Developing an inclusive digital economy will require sustained and coherent effort from many stakeholders across all walks of life. National policy frameworks and international agreements need to find ways to promote financial inclusion, innovation, investment and growth while protecting people and the environment, keeping competition fair and the tax base sustainable.
Financial Inclusion: Mobile Money, Digital Identification & E-Commerce
The ability of digital technologies to empower traditionally marginalised people and drive inclusive economic development is illustrated by financial inclusion.14 Mobile money, digital identification and e-commerce have given many more people the ability to save and transact securely without needing cash, insure against risks, borrow to grow their businesses and reach new markets.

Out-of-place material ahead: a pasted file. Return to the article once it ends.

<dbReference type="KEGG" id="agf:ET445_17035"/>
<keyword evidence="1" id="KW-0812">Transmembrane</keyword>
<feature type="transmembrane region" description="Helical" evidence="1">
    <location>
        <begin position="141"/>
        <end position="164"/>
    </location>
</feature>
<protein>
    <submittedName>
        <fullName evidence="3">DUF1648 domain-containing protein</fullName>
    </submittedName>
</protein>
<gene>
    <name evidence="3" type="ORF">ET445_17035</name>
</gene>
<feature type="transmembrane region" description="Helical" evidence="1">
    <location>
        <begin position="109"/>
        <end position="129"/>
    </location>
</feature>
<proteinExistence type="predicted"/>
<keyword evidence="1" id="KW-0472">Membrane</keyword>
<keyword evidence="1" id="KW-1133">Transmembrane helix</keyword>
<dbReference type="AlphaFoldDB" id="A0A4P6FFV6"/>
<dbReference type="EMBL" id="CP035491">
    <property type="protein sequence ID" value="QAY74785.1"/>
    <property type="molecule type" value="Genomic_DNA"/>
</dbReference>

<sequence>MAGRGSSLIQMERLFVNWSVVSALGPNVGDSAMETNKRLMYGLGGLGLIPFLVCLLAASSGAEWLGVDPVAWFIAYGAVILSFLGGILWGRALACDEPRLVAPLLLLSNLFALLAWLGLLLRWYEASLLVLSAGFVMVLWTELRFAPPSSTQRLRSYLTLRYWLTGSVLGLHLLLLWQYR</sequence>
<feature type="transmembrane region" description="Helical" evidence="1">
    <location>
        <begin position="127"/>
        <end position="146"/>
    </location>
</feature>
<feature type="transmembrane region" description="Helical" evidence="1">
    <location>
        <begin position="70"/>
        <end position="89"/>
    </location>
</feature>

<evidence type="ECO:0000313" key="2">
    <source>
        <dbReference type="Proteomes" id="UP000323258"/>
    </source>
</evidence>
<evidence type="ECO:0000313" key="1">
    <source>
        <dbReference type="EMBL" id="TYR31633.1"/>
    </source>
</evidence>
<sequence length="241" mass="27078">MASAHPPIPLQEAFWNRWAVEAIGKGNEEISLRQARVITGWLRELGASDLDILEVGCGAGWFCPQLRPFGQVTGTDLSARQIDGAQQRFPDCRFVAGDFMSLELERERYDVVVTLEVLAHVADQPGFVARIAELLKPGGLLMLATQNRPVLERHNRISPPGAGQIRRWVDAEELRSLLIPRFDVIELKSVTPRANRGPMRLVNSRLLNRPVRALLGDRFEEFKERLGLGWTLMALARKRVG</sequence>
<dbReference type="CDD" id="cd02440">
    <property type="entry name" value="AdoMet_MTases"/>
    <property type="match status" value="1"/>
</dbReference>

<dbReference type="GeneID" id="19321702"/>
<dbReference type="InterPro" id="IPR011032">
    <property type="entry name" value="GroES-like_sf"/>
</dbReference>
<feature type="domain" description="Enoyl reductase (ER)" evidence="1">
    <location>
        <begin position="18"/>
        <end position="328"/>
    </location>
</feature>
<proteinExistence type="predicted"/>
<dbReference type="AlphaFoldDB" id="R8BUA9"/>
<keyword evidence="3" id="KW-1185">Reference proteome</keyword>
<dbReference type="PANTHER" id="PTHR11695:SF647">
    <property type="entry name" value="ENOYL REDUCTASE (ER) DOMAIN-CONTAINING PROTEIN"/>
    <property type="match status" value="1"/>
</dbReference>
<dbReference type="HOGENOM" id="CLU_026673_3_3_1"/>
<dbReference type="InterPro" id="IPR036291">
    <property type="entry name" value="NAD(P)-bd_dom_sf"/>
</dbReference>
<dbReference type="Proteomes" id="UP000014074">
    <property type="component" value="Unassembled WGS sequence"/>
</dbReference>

According to the World Bank’s Global Findex 2017 report, 69 percent of adults have an account with a financial institution, up by seven percentage points since 2014. That means over half a billion adults gained access to financial tools in three years. But many are still left behind, and there is scope for further rapid progress: a billion people who still have no access to financial services already have a mobile phone.
Mobile money – the ability to send, receive and store money using a mobile phone – has brought financial services to people who have long been ignored by traditional banks. It reaches remote regions without physical bank branches. It can also help women access financial services – an important aspect of equality, given that in many countries women are less likely than men to have a bank account.